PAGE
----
In this document, entitled Unicode 88, Becker outlined a 16-bit character model: [2]

Unicode is intended to address the need for a workable, reliable world text encoding. Unicode could be roughly described as "wide-body ASCII" that has been stretched to 16 bits to encompass the characters of all the world's living languages. In a properly engineered design, 16 bits per character are more than sufficient for this purpose.

His original 16-bit design was based on the assumption that only those scripts and characters in modern use would need to be encoded: [2]

Unicode gives higher priority to ensuring utility for the future than to preserving past antiquities. Unicode aims in the first instance at the characters published in modern text (e.g. in the union of all newspapers and magazines printed in the world in 1988), whose number is undoubtedly far below 214 = 16,384. Beyond those modern-use characters, all others may be defined to be obsolete or rare; these are better candidates for private-use registration than for congesting the public list of generally useful Unicodes.

In early 1989, the Unicode working group expanded to include Ken Whistler and Mike Kernaghan of Metaphor, Karen Smith-Yoshimura and Joan Aliprand of RLG, and Glenn Wright of Sun Microsystems, and in 1990, Michel Suignard and Asmus Freytag from Microsoft and Rick McGowan of NeXT joined the group. By the end of 1990, most of the work on mapping existing character encoding standards had been completed, and a final review draft of Unicode was ready.

The Unicode Consortium was incorporated in California on January 3, 1991, [4] and in October 1991, the first volume of the Unicode standard was published. The second volume, covering Han ideographs, was published in June 1992.

In 1996, a surrogate character mechanism was implemented in Unicode 2.0, so that Unicode was no longer restricted to 16 bits. This increased the Unicode codespace to over a million code points, which allowed for the encoding of many historic scripts (e.g., Egyptian Hieroglyphs) and thousands of rarely used or obsolete characters that had not been anticipated as needing encoding. Among the characters not originally intended for Unicode are rarely used Kanji or Chinese characters, many of which are part of personal and place names, making them rarely used, but much more essential than envisioned in the original architecture of Unicode. [5]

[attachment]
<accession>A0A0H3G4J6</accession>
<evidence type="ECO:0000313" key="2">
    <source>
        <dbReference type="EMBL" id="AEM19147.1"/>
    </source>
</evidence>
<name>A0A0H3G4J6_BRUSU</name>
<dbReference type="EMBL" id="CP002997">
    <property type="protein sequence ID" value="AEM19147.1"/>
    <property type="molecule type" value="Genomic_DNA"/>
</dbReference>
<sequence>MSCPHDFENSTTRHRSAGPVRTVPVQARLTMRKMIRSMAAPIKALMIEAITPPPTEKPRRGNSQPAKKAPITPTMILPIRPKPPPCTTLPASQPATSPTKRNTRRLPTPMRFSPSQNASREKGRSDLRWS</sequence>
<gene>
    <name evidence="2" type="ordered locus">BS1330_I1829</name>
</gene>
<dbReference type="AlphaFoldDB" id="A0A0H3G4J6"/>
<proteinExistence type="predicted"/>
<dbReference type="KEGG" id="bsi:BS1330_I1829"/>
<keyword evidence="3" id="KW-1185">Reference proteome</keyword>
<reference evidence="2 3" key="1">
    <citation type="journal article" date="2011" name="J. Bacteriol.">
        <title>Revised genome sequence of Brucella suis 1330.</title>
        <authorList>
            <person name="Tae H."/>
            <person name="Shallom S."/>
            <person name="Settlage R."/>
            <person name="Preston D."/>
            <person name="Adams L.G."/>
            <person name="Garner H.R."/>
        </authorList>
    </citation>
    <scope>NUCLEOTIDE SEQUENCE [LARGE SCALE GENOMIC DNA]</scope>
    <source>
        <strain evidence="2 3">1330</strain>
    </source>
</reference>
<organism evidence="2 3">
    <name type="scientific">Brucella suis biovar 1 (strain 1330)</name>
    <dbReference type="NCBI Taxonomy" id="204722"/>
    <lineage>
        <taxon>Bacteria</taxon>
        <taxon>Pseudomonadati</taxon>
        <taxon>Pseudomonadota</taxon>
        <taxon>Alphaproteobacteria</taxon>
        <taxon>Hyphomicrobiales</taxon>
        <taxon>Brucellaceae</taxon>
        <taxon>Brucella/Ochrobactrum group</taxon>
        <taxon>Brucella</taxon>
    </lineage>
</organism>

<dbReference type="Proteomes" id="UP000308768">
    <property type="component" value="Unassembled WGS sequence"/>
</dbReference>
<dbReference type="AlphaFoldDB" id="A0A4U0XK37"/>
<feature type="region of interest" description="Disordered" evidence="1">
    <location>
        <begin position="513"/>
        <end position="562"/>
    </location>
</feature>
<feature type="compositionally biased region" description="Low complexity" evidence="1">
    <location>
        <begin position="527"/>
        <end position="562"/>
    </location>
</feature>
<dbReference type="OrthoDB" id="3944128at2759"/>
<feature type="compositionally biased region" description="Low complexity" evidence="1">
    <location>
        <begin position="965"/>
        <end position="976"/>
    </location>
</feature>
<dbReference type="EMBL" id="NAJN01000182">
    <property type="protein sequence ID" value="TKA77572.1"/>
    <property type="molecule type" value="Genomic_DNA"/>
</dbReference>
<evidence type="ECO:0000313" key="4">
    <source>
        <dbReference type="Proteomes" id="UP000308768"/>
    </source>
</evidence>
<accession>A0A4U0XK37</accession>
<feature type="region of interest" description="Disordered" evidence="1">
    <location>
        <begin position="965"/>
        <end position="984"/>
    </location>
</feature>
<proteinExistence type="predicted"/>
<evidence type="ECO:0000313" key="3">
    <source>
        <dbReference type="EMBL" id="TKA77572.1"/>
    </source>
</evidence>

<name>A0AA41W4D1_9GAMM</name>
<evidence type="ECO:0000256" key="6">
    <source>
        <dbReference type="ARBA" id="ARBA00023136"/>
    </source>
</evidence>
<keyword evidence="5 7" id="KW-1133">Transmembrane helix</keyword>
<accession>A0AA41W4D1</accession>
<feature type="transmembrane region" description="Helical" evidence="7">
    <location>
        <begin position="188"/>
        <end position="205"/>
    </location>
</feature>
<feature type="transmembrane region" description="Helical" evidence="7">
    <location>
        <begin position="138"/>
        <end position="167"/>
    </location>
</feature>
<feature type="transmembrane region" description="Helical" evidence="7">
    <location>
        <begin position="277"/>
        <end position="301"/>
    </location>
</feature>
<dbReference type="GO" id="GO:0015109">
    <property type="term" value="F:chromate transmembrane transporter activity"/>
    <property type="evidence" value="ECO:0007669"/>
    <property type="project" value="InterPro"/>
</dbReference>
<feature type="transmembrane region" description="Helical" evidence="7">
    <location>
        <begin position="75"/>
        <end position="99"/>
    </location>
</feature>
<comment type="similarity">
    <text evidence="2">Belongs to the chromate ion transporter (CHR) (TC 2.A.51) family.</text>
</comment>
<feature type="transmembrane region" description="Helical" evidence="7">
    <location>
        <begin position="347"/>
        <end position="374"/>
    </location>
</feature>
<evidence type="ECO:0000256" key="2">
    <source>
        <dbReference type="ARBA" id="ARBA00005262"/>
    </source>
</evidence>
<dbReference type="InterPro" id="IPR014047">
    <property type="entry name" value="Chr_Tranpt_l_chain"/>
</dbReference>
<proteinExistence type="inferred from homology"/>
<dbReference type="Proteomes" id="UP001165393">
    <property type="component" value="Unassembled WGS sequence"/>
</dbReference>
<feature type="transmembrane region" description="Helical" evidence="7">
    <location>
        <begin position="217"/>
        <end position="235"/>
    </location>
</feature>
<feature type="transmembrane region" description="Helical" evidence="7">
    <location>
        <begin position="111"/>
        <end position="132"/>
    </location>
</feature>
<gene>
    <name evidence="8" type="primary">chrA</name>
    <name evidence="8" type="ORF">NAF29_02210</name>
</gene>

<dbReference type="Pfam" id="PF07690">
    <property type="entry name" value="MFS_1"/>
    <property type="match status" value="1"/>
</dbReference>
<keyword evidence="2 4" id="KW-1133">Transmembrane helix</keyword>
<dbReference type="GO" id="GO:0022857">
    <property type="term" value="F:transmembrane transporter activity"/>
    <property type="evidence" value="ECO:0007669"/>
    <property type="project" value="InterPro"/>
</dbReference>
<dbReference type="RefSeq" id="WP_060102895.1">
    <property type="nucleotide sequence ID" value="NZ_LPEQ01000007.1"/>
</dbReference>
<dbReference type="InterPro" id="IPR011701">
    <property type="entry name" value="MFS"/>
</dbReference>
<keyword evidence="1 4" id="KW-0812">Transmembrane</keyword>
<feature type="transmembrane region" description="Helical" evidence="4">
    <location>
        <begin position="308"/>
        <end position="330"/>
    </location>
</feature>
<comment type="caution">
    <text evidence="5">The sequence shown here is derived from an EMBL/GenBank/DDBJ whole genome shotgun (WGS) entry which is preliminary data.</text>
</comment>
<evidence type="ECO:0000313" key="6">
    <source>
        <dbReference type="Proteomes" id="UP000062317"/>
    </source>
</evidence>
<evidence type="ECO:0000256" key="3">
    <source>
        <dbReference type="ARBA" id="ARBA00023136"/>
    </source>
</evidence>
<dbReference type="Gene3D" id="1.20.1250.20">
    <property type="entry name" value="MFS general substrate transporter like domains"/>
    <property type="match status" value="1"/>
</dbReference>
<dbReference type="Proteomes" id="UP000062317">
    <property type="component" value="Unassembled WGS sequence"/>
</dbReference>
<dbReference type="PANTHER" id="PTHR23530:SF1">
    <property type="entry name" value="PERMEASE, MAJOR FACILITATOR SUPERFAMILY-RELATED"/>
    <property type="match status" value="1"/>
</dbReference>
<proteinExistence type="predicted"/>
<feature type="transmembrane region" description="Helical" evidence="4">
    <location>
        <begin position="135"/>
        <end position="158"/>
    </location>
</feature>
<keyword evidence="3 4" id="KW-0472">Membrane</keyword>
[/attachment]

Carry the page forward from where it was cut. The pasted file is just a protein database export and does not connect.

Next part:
The Microsoft TrueType specification version 1.0 from 1992 used the name Apple Unicode instead of Unicode for the Platform ID in the naming table.

Architecture and terminology

Unicode defines a codespace of 1,114,112 code points in the range 0hex to 10FFFFhex. [6] Normally a Unicode code point is referred to by writing "U+" followed by its hexadecimal number. For code points in the Basic Multilingual Plane (BMP), four digits are used (e.g., U+0058 for the character LATIN CAPITAL LETTER X); for code points outside the BMP, five or six digits are used, as required (e.g., U+E0001 for the character LANGUAGE TAG and U+10FFFD for the character PRIVATE USE CHARACTER-10FFFD). [7]

Code point planes and blocks

The Unicode codespace is divided into seventeen planes, numbered 0 to 16:

All code points in the BMP are accessed as a single code unit in UTF-16 encoding and can be encoded in one, two or three bytes in UTF-8. Code points in Planes 1 through 16 (supplementary planes) are accessed as surrogate pairs in UTF-16 and encoded in four bytes in UTF-8.

Within each plane, characters are allocated within named blocks of related characters. Although blocks are an arbitrary size, they are always a multiple of 16 code points and often a multiple of 128 code points. Characters required for a given script may be spread out over several different blocks.

General Category property

Each code point has a single General Category property. The major categories are denoted: Letter, Mark, Number, Punctuation, Symbol, Separator and Other. Within these categories, there are subdivisions. The General Category is not useful for every use, since legacy encodings have used multiple characteristics per single code point. E.g., U+000A <control-000A> Line feed (LF) in ASCII is both a control and a formatting separator; in Unicode the General Category is "Other, Control". Often, other properties must be used to specify the characteristics and behaviour of a code point. The possible General Categories are:

Code points in the range U+D800–U+DBFF (1,024 code points) are known as high-surrogate code points, and code points in the range U+DC00–U+DFFF (1,024 code points) are known as low-surrogate code points. A high-surrogate code point (also known as a leading surrogate) followed by a low-surrogate code point (also known as a trailing surrogate) together form a surrogate pair used in UTF-16 to represent 1,048,576 code points outside BMP. High and low surrogate code points are not valid by themselves. Thus the range of code points that are available for use as characters is U+0000–U+D7FF and U+E000–U+10FFFF (1,112,064 code points). The value of these code points (i.e., excluding surrogates) is sometimes referred to as the character's scalar value.